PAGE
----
When I first saw the panelists at the discussion of Sheryl Sandberg’s book Lean In, I thought to myself, “This is going to be another talk where you listen to foreign people speaking about things that do not apply to your situation”. Maybe be I should not have been so dismissive because today’s Video Conference was one of the most lovely events I have been to in a long time.
In a room filled with women of every age, occupation, race , origin but sharing the same zeal and desire for Gender Equality, I felt every chakra of mine open up in a new kind of way, with an energy I have not felt in a while. Some of the phenomenal women present included Miria Matembe, Grace Mukwaya, Irene Ikomo’s mom, and the chick who writes stuff, Mildred Apenyo. It was amazing sharing and learning from these wonderful women.
One of the issues we discussed was how to be successful in your career but at same time successful at home and in your marriage. This is a great challenge for career driven women and sometimes it keeps them at the bottom of their careers because it is more fulfilling to see your children grow up in your hands and to share a happy marriage with your husband. However the question remains, what is the possibility of excelling at both?
Hon. Miria Matembe has been tremendously successful in her political career, her advocacy for gender equality and her marriage life has been strong, solid and blissful. She left us marveled at her success and this is what I learnt from her story: make your partner a real partner, work it out together, you need his support to grow your career and if you have his support, them the marriage will not be rocky.
I also got to share an experience that fit in squarely with one of the themes enunciated by Sheryl. She calls out to women to sit at the table. Last Friday 21st March, the East African Youth Ambassadors’ Platform carried out a sensitization outreach at Uganda Christian University. As a member of the platform, I was assigned a topic of discussion alongside my other three colleagues. However when it got to the sitting arrangement, the three men were asked to sit at the “table” while I was left to sit in the audience.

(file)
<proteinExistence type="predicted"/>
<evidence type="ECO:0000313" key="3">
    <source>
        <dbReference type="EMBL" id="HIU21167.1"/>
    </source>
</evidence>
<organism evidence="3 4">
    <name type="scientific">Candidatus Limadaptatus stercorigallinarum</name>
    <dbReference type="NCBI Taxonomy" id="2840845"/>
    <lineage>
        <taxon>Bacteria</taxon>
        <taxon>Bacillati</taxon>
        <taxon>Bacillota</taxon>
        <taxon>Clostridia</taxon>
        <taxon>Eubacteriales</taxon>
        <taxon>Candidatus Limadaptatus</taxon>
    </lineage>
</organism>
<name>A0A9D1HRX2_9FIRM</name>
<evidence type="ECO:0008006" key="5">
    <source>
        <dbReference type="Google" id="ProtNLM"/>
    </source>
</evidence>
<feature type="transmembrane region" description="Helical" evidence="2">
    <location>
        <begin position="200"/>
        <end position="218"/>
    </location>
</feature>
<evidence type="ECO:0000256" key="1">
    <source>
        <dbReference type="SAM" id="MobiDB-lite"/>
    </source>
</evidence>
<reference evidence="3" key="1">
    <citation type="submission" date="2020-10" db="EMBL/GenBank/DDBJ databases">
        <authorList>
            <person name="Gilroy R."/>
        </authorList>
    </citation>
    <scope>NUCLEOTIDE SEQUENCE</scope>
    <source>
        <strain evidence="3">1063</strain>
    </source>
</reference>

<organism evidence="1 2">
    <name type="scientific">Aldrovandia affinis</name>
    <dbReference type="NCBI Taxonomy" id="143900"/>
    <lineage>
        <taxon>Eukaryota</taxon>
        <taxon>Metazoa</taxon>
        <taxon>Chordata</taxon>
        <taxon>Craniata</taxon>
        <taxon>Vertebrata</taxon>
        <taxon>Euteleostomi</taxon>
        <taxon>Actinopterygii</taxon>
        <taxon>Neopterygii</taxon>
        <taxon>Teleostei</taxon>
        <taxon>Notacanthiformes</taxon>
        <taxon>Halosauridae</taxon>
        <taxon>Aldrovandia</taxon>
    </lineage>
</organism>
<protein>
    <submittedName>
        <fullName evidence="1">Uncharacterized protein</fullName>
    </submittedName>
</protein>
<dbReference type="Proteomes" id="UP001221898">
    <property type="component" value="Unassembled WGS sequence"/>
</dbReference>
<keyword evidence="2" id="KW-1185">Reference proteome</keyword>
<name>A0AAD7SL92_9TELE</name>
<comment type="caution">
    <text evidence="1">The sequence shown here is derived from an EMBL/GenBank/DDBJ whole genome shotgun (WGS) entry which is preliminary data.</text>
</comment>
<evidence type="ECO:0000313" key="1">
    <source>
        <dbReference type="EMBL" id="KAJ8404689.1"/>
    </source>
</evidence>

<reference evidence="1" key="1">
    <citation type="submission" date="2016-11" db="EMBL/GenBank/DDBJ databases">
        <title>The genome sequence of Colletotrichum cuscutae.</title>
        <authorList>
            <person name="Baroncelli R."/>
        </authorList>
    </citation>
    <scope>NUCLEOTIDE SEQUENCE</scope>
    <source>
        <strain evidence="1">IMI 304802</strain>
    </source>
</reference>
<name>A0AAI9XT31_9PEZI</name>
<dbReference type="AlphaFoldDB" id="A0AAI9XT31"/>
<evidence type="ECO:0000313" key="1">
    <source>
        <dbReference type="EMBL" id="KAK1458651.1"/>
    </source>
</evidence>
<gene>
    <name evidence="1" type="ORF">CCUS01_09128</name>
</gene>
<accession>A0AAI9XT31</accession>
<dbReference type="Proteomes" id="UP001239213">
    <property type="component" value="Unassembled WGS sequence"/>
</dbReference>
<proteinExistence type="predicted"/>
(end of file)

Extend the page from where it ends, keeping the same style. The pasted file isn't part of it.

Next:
Here we were, four members of the platform, carrying out an outreach, all with topics to discuss, but the three gentlemen were given special sits at the high table and I, the only lady on the team, was left to sit amidst the audience. At that moment, I did not know what to make of this arrangement and although it bothered me a lot, I did not complain about it. I did not want to come off as seeking attention and overly loud and complaining. So I let it pass.
But I should have sat at the table. I deserved to be at the table and I should not have allowed to be sidelined and kicked to the side of the room. This is another challenge that we need to confront. As women we need to take up our sits at the table, to make decisions, to influence policies, to mentor and to be counted.
So the day was a huge success, I learnt a lot, shared a lot and had fun while at it. One beautiful woman Grace Mukwaya let me in into her life and showed me that the future has a lot to offer. I felt complete today and am grateful to every woman who made it possible at the Digital Video Conference.
On my way back however, I was shaken into reality about the cruelty of the world. A friend of mine and I walked into this shop to buy air time and the attendant directed us to the next shop. Innocently, we walked into IPIGOGO “fashion house” next door and asked if they had airtime vouchers.
The lady sized us up and said,” This is a fashion house not a shop…”
“Excuse me”, I said, “we were only directed here, you can tell us if you have the vouchers or not”.
So we began to walk out of her “fashion house” only to be interrupted by her rude voice, “…and thanks for the mud….” (It had been a muddy walk outside because of the rain).






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